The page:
I have been dove, quail and duck hunting for 55 years. My first duck hunt was a weekend over a pond in an alpine meadow in N AZ shooting a MOD 97 Winchester 12G pump. I got fourteen birds that weekend two were red head drakes zooming left to right over the decoys. I managed a double and dropped them both, mind you that was as 12 year old working a pump shotgun that even back then was a near antique. Point being pumps work fast and use a 12G. Since that time its many years of bird hunting with a number of different MOD 12 Winchesters, they all seam to fit just right. I finally switched to a Winchester MOD 23 side by side when Federal steel shot shells would no longer work in MOD12's. Went to the side by side and ran tungsten matrix shot. Now days unless you can get a used Miroku Mod 12 only made in 20G) most MOD 12's are sort of worn out. Pumps work fine and less of a function headache than autos. Over under and side by sides are reliable, solid and usually come in wood stocks. Consider Browning over/under, really you don't need an auto, all it gets you is 3 shots and third shot just means you missed.
 

Hondo64d

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May 27, 2003
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561
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The Big Country
OK folks, I really appreciate all the responses but have to go a different direction. This is a Christmas gift and a little more intel tells me he wants an over/under 12 ga. Recommendations in the < $1400 range?

Thanks,

John
 

dfrahm

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Oct 3, 2012
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Location
Wyoming
You have to hold them and the old tried and true - shut both eyes and bring it up. Your cheek weld to the stock determines your rear sight - this HAS to be right, not something that looks good. Try all of them, knowing Remington 870 is 'short' stock, Browning BPS is 'long', Benelli is in the middle in my opinion. But you have to try them all. Get with friends who have several different makes and models that you can shoot at the trap range or whatever. Bring them up until your cheek welds to the stock and open your eyes. One or two will be right for you - don't buy anything else. A 12 that can shoot low-base to 3.5 inch magnums would cover a lot of ground. A pump doesn't malfunction as much as a semi-auto in most cases. There's some basics - have a blast!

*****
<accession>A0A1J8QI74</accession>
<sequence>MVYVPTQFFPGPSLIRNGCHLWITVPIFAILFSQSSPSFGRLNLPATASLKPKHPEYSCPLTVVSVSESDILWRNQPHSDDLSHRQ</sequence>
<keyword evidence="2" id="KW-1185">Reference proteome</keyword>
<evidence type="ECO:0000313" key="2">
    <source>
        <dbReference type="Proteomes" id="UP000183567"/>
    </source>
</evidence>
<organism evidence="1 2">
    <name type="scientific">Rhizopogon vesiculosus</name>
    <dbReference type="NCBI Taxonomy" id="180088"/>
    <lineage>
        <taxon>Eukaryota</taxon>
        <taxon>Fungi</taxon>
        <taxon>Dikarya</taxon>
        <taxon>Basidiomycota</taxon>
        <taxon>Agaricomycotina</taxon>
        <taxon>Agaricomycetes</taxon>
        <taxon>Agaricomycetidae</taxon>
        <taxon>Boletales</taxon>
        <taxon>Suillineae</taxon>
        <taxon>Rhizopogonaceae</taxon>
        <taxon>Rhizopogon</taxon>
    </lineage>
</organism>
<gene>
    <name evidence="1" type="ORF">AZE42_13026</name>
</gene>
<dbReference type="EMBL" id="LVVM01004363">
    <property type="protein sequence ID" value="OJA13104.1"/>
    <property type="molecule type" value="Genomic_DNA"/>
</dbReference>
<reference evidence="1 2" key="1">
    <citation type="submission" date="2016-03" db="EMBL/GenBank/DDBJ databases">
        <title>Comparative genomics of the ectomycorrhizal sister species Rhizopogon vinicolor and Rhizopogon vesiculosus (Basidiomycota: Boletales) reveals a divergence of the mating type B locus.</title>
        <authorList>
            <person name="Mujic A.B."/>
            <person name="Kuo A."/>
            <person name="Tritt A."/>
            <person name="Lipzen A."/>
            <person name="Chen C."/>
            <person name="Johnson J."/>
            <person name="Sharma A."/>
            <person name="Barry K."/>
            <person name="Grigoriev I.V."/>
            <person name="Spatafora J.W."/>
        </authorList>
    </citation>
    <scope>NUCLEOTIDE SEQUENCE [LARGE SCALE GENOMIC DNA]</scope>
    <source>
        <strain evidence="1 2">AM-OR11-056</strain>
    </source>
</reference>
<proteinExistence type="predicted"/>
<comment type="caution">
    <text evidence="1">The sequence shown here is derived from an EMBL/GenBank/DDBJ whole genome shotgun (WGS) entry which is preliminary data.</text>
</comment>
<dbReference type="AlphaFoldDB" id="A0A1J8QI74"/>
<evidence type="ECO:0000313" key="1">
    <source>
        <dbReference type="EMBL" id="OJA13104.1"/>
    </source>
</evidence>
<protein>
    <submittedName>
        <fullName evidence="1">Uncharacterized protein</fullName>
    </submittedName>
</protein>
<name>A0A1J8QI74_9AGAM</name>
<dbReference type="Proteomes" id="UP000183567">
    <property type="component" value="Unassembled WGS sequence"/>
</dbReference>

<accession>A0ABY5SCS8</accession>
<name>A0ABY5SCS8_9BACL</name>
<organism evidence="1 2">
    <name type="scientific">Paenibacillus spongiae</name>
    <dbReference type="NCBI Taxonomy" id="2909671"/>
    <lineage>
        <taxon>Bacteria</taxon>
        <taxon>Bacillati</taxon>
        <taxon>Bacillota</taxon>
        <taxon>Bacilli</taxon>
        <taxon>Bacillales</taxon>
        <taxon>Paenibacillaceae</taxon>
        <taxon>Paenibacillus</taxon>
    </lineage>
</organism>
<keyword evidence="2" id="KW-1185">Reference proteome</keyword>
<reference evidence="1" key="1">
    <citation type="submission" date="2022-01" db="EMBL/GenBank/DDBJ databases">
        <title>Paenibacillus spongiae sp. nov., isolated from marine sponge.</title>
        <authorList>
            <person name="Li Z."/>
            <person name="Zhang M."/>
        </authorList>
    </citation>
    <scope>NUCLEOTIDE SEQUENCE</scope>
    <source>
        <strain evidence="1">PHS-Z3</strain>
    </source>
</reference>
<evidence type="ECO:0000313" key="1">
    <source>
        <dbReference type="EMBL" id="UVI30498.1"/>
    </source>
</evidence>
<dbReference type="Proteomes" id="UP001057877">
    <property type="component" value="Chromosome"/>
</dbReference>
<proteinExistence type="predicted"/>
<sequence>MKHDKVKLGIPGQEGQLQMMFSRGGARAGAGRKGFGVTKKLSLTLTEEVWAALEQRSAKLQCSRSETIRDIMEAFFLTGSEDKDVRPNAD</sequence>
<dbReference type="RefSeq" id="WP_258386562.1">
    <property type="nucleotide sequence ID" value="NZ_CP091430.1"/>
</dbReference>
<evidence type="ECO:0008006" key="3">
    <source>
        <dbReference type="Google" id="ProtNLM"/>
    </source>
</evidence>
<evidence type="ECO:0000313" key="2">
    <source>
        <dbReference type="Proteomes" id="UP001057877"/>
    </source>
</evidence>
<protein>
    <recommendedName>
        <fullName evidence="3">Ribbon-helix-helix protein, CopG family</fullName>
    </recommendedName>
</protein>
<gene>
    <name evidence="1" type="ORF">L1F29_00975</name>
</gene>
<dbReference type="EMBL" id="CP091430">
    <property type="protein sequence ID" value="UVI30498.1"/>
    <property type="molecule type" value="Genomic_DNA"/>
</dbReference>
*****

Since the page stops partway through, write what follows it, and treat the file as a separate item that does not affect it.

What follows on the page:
dogz

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Jan 11, 2006
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SWMT
I shoot a few Dove and Quail but am mainly a rifle guy so am soliciting experience formed opinions on what the best Do It All shotgun would be. Do It All being mostly dove and quail with occasional waterfowl.

I would want nice walnut or a synthetic walnut. My son has a Beretta A390 with a synthetic walnut finished stock that is absolutely gorgeous. You have to look really hard to tell it’s not walnut, but, alas, as near as I can tell, they don’t offer that option for their stocks anymore.

What do you shotgun aficionados recommend?

Thanks,

John


John--for doveand quail, uffda I'd be all over a nice 28. I have an old Charles Daly and it's a killer, and it punches way above it's pay grade! I use it for late season goose (field) shooting, especially when I'm working it alone. I have a thing for calling them as close as possible not busting away at them.